Fractional ownership giant NetJets Europe (EBACE Stand 7051) is diversifying into aircraft management services. In an interview with AIN, sales director Marine Eugene explained that NetJets Aircraft Management has been established as a separate operation and will soon have its own air operator’s certificate (AOC). It will focus on large-cabin and long-range business jets, from the size of the Dassault Falcon 2000 upwards.
The management services will include flight planning, hangarage and maintenance. NetJets is also taking care of crew hiring and training, but Eugene made it clear that its fractional fleet crew will not operate managed aircraft, and vice versa. It will charge a monthly management fee based on a projected number of annual flight hours.
The owner of a NetJets-managed aircraft will be given the option to make it available for the fractional business, which will give NetJets additional capacity without buying aircraft.
According to Eugene, this is not the main goal of the new program, which primarily is a way to engage with prospective customers who wish to join the fractional ownership program but are not in a position to do so. “Some aircraft owners come to us and tell us they wish they had not bought their jet [and that] they’d like to sell it, but market conditions are difficult right now. We don’t want to cut this conversation,” she explained.
The managed aircraft will be based at the owner’s preferred location. NetJets will advise the customer on the number of crew they need, depending on how often and how far they fly. The customer will benefit from NetJets’ negotiated prices in fuel, handling services and other aspects of its service.
The company is not interested in all aircraft types and will manage only those it already operates. It also is giving priority to those types that are most in demand in the fractional sector: the Falcon 2000 and 7X, Gulfstream G550 and Global 6000. Finally, it may welcome a smaller aircraft like a Cessna Citation Bravo if the owner, in addition to inking a management contract, buys a share in a fractional program.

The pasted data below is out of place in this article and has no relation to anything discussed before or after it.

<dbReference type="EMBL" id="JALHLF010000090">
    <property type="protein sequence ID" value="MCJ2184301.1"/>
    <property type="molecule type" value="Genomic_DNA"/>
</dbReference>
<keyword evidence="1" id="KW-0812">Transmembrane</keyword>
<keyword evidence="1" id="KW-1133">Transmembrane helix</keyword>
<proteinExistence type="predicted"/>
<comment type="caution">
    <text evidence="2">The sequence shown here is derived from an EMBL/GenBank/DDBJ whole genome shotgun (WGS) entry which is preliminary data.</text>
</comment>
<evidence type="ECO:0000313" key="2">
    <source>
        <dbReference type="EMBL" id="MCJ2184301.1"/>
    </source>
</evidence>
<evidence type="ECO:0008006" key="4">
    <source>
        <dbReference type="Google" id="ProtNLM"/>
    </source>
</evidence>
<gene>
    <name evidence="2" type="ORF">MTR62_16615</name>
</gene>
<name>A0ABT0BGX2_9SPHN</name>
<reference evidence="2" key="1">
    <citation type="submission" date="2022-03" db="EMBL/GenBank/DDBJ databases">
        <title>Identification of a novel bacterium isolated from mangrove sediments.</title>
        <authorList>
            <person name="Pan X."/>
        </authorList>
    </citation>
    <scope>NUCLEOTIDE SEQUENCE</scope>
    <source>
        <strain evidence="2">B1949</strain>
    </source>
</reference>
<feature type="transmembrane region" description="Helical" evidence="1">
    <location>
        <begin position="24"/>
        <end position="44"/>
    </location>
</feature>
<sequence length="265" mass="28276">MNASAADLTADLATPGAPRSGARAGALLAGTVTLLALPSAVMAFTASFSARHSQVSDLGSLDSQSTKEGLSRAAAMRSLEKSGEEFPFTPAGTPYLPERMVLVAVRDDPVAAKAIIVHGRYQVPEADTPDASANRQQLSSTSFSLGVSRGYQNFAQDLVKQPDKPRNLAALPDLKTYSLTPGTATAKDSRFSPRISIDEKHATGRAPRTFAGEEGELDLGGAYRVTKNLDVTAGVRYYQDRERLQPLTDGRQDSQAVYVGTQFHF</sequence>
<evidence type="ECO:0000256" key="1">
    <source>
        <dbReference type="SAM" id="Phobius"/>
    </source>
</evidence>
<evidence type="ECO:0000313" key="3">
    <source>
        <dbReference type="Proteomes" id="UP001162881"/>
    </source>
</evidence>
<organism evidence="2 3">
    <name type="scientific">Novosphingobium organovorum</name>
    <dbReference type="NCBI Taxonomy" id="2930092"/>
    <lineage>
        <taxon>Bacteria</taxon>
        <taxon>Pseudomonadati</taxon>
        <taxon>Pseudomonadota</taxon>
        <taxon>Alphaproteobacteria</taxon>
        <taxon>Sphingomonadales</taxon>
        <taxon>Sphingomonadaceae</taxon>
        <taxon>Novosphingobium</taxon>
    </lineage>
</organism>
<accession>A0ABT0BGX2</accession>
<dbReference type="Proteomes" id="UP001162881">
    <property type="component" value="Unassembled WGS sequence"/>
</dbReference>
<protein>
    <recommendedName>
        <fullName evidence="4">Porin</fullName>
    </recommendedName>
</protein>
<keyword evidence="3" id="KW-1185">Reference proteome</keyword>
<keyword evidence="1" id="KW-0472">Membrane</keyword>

NetJets has long been in the management business in the U.S., and in Europe it already has a handful of aircraft under management contracts. For the next 12 months, managed aircraft will operate under its existing Portugal-based AOC, which should change when the second AOC comes on line.
Europe’s Fractional Fleet
Separately, NetJets Europe currently has more than 130 aircraft in its fractional ownership fleet. The next types expected to join the fleet are long-range Bombardier Global 6000s (beginning late this year or early next year) and Embraer Phenom 300 light jets. The latter aircraft’s delivery schedule is not yet firm.
The company employs 1,500 personnel in Europe for its fractional program. Will it hire more for NetJets Aircraft Management? “Most positions will be filled internally,” Eugene answered, although non-NetJets pilots may be recruited.
Last year it closed its NetJets Middle East venture, but in March the company announced plans to launch management and charter services in China. So what’s happening to fractional ownership? “Fractional is still very much here,” replied Eugene. “The ongoing downturn is making its benefits even clearer; the possibility to buy a share is such a powerful argument against buying the whole aircraft. Many of our customers are increasingly traveling to emerging countries, compared to four years ago. Today’s economy validates the model.”